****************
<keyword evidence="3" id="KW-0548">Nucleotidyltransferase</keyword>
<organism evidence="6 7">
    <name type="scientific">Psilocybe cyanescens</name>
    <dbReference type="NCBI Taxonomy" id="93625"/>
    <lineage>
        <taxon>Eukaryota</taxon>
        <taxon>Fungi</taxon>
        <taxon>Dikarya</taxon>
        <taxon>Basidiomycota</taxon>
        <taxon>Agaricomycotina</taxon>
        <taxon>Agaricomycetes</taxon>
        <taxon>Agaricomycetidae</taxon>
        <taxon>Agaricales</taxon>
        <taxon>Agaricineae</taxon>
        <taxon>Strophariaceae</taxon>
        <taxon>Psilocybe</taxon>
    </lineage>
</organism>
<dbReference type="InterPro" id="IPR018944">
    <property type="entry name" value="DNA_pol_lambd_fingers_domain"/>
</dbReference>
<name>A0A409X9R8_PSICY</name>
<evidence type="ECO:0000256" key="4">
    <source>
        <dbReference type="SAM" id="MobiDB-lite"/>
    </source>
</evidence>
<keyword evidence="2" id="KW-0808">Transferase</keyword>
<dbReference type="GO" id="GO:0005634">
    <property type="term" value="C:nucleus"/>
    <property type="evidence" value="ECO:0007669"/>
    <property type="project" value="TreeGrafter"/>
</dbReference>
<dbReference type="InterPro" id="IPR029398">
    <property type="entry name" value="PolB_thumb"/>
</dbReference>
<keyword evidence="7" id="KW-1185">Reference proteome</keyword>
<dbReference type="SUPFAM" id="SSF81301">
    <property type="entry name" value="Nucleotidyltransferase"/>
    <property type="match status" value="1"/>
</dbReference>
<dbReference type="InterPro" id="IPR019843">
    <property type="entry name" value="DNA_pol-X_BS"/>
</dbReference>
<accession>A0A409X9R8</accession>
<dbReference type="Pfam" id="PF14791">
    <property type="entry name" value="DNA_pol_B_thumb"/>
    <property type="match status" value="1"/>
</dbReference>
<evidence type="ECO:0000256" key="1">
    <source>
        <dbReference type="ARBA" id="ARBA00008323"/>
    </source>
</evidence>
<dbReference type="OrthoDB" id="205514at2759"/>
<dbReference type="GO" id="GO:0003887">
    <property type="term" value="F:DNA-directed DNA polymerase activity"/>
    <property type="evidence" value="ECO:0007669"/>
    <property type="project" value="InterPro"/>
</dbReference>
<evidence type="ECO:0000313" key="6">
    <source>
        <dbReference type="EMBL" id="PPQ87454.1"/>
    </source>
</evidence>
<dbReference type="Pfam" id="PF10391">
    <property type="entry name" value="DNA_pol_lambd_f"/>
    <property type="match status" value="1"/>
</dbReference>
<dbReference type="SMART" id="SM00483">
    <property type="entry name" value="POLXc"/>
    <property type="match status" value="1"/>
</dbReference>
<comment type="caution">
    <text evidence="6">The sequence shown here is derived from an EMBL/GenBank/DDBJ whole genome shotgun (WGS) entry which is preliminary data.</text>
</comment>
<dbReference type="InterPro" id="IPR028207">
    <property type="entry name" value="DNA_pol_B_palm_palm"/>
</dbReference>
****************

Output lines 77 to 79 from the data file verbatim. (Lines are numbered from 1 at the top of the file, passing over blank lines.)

<dbReference type="InterPro" id="IPR028207">
    <property type="entry name" value="DNA_pol_B_palm_palm"/>
</dbReference>